Going to Sutton Hoo and not illustrating the famour helmet (even though it’s a reproduction) seems almost a betrayal. The good news, however, is that soon it will be more authentic than since first reconstructed. The experts at the British Museum have established that its left eyebrow was never backed by gold leaf to give the same radiance as the right. Instead it seems to have represented the blind eye of the great god Woden or Odin, meaning that its wearer was regarded as the god’s earthly representative. How appropriate to be told this while waiting to view the ‘Swords of Kings’ exhibition.
These treasures are part of the Staffordshire Hoard, found a few years ago in a field beside a Roman road. Nobody knows why the hoard was buried: it may have been loot; the destruction of Christian items suggests this. Few exhibits in ‘Swords of Kings’ are Christian, however. As the title suggests, many are fittings from weapons.
Whether the weapons have been intentionally destroyed – to negate their potency – is another question; they may have eroded.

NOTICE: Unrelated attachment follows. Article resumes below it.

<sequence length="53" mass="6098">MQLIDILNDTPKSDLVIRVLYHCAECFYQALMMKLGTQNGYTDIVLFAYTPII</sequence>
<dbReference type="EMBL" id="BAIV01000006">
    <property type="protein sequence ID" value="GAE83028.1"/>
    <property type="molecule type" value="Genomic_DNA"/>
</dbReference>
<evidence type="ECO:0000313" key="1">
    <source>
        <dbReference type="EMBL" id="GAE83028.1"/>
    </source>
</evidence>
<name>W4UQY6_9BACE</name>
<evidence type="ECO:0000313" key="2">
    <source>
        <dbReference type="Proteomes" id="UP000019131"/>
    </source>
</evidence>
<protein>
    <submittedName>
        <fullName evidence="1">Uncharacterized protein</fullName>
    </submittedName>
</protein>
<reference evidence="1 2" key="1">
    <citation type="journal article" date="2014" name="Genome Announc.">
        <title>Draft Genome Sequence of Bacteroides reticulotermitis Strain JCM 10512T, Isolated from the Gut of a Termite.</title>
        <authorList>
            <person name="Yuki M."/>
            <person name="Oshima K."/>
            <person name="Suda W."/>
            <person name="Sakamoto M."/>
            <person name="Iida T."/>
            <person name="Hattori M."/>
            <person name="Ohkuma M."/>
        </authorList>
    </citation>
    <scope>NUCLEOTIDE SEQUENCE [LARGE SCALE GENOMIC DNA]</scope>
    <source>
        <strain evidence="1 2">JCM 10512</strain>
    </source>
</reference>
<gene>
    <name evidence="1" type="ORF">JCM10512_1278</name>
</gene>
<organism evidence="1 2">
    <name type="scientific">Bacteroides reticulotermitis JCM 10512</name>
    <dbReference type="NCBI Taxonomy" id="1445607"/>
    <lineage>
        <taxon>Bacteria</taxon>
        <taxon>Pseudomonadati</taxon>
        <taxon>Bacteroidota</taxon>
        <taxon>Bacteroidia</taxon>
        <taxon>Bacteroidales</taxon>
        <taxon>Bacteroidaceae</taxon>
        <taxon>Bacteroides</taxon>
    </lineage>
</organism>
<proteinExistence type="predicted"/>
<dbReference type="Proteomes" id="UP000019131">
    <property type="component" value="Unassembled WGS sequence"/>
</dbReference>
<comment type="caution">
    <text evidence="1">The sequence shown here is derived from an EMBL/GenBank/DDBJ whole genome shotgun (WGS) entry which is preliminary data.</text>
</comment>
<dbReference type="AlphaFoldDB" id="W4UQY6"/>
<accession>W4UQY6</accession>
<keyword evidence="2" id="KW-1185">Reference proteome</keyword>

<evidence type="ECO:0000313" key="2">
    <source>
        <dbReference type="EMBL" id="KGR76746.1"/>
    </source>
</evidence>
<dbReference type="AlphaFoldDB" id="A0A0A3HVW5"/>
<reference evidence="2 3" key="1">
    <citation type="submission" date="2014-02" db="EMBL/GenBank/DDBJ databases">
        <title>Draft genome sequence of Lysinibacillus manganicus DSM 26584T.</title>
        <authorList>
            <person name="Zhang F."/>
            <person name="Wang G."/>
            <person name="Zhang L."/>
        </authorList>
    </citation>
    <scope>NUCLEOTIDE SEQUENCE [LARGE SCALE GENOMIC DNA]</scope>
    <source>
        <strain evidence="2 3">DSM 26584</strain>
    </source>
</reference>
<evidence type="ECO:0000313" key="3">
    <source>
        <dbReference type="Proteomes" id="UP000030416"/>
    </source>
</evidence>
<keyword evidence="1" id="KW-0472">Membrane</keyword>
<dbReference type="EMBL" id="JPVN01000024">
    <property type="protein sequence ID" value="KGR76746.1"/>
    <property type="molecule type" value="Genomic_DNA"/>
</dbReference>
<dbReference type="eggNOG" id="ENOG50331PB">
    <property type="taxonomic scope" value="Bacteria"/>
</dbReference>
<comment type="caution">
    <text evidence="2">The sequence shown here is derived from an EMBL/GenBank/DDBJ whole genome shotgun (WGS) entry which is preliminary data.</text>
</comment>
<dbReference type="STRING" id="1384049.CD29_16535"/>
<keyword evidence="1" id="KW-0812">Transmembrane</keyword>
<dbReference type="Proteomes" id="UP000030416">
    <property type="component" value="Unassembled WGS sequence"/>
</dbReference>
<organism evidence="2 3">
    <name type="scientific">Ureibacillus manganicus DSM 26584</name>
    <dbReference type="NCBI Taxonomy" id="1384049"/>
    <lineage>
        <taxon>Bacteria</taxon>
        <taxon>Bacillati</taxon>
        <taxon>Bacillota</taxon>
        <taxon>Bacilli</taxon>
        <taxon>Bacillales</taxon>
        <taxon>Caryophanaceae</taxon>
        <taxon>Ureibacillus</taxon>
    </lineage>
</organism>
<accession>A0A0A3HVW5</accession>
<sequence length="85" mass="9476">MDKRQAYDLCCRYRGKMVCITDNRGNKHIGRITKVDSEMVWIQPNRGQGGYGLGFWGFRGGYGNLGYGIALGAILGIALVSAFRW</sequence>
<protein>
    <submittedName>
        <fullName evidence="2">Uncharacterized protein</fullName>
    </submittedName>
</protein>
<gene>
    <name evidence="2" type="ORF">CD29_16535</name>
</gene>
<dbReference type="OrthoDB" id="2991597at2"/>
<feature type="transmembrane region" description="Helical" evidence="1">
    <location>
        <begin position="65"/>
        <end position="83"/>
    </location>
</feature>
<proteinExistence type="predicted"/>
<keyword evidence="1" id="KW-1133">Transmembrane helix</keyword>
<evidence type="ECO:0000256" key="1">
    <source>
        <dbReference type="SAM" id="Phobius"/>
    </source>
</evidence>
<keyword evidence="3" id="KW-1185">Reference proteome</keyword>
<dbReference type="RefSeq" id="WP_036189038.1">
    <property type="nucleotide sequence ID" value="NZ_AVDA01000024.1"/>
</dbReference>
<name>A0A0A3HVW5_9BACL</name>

Nonetheless, because the prestige of weapons was high in the Anglo-Saxon world they were elaborately decorated with gold, garnets and other jewels. In this they rivalled the iconography of religious artefacts. For comparison, a Byzantine crucifix is included beside the weaponry. In itself this is evidence of trade or loot.
Most exhibits are very small although one set has been mounted to show how its parts would have adorned different sections of a sword handle. There are also more pacific decorations such as the two fish apparent swimming in opposite directions. The shoulder clasp is one of a pair.
Some of the items in the exhibition, which continues unti 31 October, are from the site ar Sutton Hoo, others are from the Norwich Museum. On permnent display is another example of the wide-reaching contacts made by the Anglo-Saxons. As well as the garnet decorations, some of which came from Sri Lanka, there is a golden bowl decoated in relief with exotic animals, for example a lion. This is thought to be from Bysantium (now Istanbul), and may have been an object of trade or again loot. The exhibition is highly recommended, as is the renovated site itself, with a viewing tower giving splendid views on not only the burial ground of kings but also their distant commercial counterpart, the container port at Felixstowe.